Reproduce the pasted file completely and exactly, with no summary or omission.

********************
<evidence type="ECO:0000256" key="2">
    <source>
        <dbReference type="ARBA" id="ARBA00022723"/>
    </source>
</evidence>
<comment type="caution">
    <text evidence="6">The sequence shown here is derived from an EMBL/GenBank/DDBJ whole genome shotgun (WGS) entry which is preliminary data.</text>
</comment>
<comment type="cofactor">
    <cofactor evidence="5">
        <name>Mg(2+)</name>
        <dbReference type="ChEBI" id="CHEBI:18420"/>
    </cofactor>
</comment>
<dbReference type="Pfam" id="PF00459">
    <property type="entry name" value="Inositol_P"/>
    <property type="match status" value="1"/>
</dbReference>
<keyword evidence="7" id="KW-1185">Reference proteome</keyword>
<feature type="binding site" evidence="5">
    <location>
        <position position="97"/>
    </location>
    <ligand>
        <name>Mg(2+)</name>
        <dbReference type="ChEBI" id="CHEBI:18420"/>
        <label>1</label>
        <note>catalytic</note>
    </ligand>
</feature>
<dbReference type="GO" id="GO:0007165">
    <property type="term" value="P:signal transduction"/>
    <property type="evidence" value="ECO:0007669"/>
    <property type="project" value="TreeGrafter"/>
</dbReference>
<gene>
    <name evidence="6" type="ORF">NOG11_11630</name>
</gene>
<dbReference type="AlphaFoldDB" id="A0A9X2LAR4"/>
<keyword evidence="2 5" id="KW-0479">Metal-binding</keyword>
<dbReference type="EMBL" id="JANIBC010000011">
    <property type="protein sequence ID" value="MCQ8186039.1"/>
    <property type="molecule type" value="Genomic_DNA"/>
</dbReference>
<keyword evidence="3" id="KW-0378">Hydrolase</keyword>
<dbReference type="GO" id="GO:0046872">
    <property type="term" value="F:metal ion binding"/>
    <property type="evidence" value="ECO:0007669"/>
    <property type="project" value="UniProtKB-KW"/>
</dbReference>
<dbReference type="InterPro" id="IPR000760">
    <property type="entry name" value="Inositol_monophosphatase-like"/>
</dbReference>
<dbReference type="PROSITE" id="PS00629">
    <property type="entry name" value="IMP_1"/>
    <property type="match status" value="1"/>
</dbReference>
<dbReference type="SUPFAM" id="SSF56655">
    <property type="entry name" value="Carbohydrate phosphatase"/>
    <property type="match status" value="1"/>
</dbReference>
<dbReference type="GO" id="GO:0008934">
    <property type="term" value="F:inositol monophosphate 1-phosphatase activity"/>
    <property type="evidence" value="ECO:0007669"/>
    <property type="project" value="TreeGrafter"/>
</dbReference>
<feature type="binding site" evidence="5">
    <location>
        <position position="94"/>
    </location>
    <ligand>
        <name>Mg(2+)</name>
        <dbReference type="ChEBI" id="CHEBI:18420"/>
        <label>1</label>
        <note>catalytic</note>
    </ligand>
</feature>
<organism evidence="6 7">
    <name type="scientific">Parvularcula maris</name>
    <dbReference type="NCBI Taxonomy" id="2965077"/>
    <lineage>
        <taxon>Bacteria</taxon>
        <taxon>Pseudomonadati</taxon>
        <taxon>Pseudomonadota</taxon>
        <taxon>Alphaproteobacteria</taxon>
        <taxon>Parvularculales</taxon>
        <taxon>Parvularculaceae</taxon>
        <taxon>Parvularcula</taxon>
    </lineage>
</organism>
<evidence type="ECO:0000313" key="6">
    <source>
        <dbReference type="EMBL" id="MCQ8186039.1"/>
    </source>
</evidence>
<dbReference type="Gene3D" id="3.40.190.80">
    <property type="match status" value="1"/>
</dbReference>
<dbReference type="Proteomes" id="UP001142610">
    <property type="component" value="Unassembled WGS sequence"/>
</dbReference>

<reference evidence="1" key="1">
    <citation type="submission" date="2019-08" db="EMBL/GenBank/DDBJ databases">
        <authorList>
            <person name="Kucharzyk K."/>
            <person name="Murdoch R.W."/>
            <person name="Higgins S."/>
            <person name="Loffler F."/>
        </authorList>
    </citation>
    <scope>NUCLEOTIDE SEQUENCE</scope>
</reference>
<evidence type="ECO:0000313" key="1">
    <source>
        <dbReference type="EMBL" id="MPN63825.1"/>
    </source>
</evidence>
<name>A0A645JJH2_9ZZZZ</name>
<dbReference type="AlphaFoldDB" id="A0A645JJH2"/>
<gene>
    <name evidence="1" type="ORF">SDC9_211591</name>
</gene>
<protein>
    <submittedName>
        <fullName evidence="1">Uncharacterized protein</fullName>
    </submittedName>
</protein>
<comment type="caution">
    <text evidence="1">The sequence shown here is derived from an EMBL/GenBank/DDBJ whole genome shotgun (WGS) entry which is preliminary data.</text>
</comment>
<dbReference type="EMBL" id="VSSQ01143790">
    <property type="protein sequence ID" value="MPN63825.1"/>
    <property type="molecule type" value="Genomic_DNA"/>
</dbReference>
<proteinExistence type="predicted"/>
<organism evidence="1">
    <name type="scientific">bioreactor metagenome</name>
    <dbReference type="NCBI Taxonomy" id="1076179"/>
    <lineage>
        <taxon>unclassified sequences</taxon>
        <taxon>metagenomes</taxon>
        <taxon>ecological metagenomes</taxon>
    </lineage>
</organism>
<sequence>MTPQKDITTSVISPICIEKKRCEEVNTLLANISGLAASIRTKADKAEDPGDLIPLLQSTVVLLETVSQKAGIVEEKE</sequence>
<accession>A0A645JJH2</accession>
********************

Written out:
<evidence type="ECO:0000256" key="2">
    <source>
        <dbReference type="ARBA" id="ARBA00022723"/>
    </source>
</evidence>
<comment type="caution">
    <text evidence="6">The sequence shown here is derived from an EMBL/GenBank/DDBJ whole genome shotgun (WGS) entry which is preliminary data.</text>
</comment>
<comment type="cofactor">
    <cofactor evidence="5">
        <name>Mg(2+)</name>
        <dbReference type="ChEBI" id="CHEBI:18420"/>
    </cofactor>
</comment>
<dbReference type="Pfam" id="PF00459">
    <property type="entry name" value="Inositol_P"/>
    <property type="match status" value="1"/>
</dbReference>
<keyword evidence="7" id="KW-1185">Reference proteome</keyword>
<feature type="binding site" evidence="5">
    <location>
        <position position="97"/>
    </location>
    <ligand>
        <name>Mg(2+)</name>
        <dbReference type="ChEBI" id="CHEBI:18420"/>
        <label>1</label>
        <note>catalytic</note>
    </ligand>
</feature>
<dbReference type="GO" id="GO:0007165">
    <property type="term" value="P:signal transduction"/>
    <property type="evidence" value="ECO:0007669"/>
    <property type="project" value="TreeGrafter"/>
</dbReference>
<gene>
    <name evidence="6" type="ORF">NOG11_11630</name>
</gene>
<dbReference type="AlphaFoldDB" id="A0A9X2LAR4"/>
<keyword evidence="2 5" id="KW-0479">Metal-binding</keyword>
<dbReference type="EMBL" id="JANIBC010000011">
    <property type="protein sequence ID" value="MCQ8186039.1"/>
    <property type="molecule type" value="Genomic_DNA"/>
</dbReference>
<keyword evidence="3" id="KW-0378">Hydrolase</keyword>
<dbReference type="GO" id="GO:0046872">
    <property type="term" value="F:metal ion binding"/>
    <property type="evidence" value="ECO:0007669"/>
    <property type="project" value="UniProtKB-KW"/>
</dbReference>
<dbReference type="InterPro" id="IPR000760">
    <property type="entry name" value="Inositol_monophosphatase-like"/>
</dbReference>
<dbReference type="PROSITE" id="PS00629">
    <property type="entry name" value="IMP_1"/>
    <property type="match status" value="1"/>
</dbReference>
<dbReference type="SUPFAM" id="SSF56655">
    <property type="entry name" value="Carbohydrate phosphatase"/>
    <property type="match status" value="1"/>
</dbReference>
<dbReference type="GO" id="GO:0008934">
    <property type="term" value="F:inositol monophosphate 1-phosphatase activity"/>
    <property type="evidence" value="ECO:0007669"/>
    <property type="project" value="TreeGrafter"/>
</dbReference>
<feature type="binding site" evidence="5">
    <location>
        <position position="94"/>
    </location>
    <ligand>
        <name>Mg(2+)</name>
        <dbReference type="ChEBI" id="CHEBI:18420"/>
        <label>1</label>
        <note>catalytic</note>
    </ligand>
</feature>
<organism evidence="6 7">
    <name type="scientific">Parvularcula maris</name>
    <dbReference type="NCBI Taxonomy" id="2965077"/>
    <lineage>
        <taxon>Bacteria</taxon>
        <taxon>Pseudomonadati</taxon>
        <taxon>Pseudomonadota</taxon>
        <taxon>Alphaproteobacteria</taxon>
        <taxon>Parvularculales</taxon>
        <taxon>Parvularculaceae</taxon>
        <taxon>Parvularcula</taxon>
    </lineage>
</organism>
<evidence type="ECO:0000313" key="6">
    <source>
        <dbReference type="EMBL" id="MCQ8186039.1"/>
    </source>
</evidence>
<dbReference type="Gene3D" id="3.40.190.80">
    <property type="match status" value="1"/>
</dbReference>
<dbReference type="Proteomes" id="UP001142610">
    <property type="component" value="Unassembled WGS sequence"/>
</dbReference>

<reference evidence="1" key="1">
    <citation type="submission" date="2019-08" db="EMBL/GenBank/DDBJ databases">
        <authorList>
            <person name="Kucharzyk K."/>
            <person name="Murdoch R.W."/>
            <person name="Higgins S."/>
            <person name="Loffler F."/>
        </authorList>
    </citation>
    <scope>NUCLEOTIDE SEQUENCE</scope>
</reference>
<evidence type="ECO:0000313" key="1">
    <source>
        <dbReference type="EMBL" id="MPN63825.1"/>
    </source>
</evidence>
<name>A0A645JJH2_9ZZZZ</name>
<dbReference type="AlphaFoldDB" id="A0A645JJH2"/>
<gene>
    <name evidence="1" type="ORF">SDC9_211591</name>
</gene>
<protein>
    <submittedName>
        <fullName evidence="1">Uncharacterized protein</fullName>
    </submittedName>
</protein>
<comment type="caution">
    <text evidence="1">The sequence shown here is derived from an EMBL/GenBank/DDBJ whole genome shotgun (WGS) entry which is preliminary data.</text>
</comment>
<dbReference type="EMBL" id="VSSQ01143790">
    <property type="protein sequence ID" value="MPN63825.1"/>
    <property type="molecule type" value="Genomic_DNA"/>
</dbReference>
<proteinExistence type="predicted"/>
<organism evidence="1">
    <name type="scientific">bioreactor metagenome</name>
    <dbReference type="NCBI Taxonomy" id="1076179"/>
    <lineage>
        <taxon>unclassified sequences</taxon>
        <taxon>metagenomes</taxon>
        <taxon>ecological metagenomes</taxon>
    </lineage>
</organism>
<sequence>MTPQKDITTSVISPICIEKKRCEEVNTLLANISGLAASIRTKADKAEDPGDLIPLLQSTVVLLETVSQKAGIVEEKE</sequence>
<accession>A0A645JJH2</accession>